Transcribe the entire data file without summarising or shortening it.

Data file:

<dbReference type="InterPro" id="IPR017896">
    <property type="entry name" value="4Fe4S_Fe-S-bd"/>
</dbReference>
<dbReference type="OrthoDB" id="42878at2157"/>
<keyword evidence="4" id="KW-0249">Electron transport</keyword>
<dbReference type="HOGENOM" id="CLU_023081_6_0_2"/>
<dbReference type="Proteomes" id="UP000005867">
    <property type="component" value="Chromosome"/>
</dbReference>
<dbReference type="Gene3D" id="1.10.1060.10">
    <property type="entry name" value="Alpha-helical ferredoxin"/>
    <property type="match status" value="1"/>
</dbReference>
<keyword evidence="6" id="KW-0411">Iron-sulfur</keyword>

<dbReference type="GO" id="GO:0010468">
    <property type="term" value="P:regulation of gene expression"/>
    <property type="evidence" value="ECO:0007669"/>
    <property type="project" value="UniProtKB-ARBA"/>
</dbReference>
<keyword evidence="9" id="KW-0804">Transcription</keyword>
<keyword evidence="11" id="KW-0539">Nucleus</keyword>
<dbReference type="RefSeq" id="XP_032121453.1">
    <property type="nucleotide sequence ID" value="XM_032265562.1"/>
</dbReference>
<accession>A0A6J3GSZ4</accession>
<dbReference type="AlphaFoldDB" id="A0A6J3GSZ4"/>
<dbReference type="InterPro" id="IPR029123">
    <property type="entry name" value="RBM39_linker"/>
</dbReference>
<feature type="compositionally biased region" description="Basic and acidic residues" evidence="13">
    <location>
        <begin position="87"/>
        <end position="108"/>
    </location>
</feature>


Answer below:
<dbReference type="InterPro" id="IPR017896">
    <property type="entry name" value="4Fe4S_Fe-S-bd"/>
</dbReference>
<dbReference type="OrthoDB" id="42878at2157"/>
<keyword evidence="4" id="KW-0249">Electron transport</keyword>
<dbReference type="HOGENOM" id="CLU_023081_6_0_2"/>
<dbReference type="Proteomes" id="UP000005867">
    <property type="component" value="Chromosome"/>
</dbReference>
<dbReference type="Gene3D" id="1.10.1060.10">
    <property type="entry name" value="Alpha-helical ferredoxin"/>
    <property type="match status" value="1"/>
</dbReference>
<keyword evidence="6" id="KW-0411">Iron-sulfur</keyword>

<dbReference type="GO" id="GO:0010468">
    <property type="term" value="P:regulation of gene expression"/>
    <property type="evidence" value="ECO:0007669"/>
    <property type="project" value="UniProtKB-ARBA"/>
</dbReference>
<keyword evidence="9" id="KW-0804">Transcription</keyword>
<keyword evidence="11" id="KW-0539">Nucleus</keyword>
<dbReference type="RefSeq" id="XP_032121453.1">
    <property type="nucleotide sequence ID" value="XM_032265562.1"/>
</dbReference>
<accession>A0A6J3GSZ4</accession>
<dbReference type="AlphaFoldDB" id="A0A6J3GSZ4"/>
<dbReference type="InterPro" id="IPR029123">
    <property type="entry name" value="RBM39_linker"/>
</dbReference>
<feature type="compositionally biased region" description="Basic and acidic residues" evidence="13">
    <location>
        <begin position="87"/>
        <end position="108"/>
    </location>
</feature>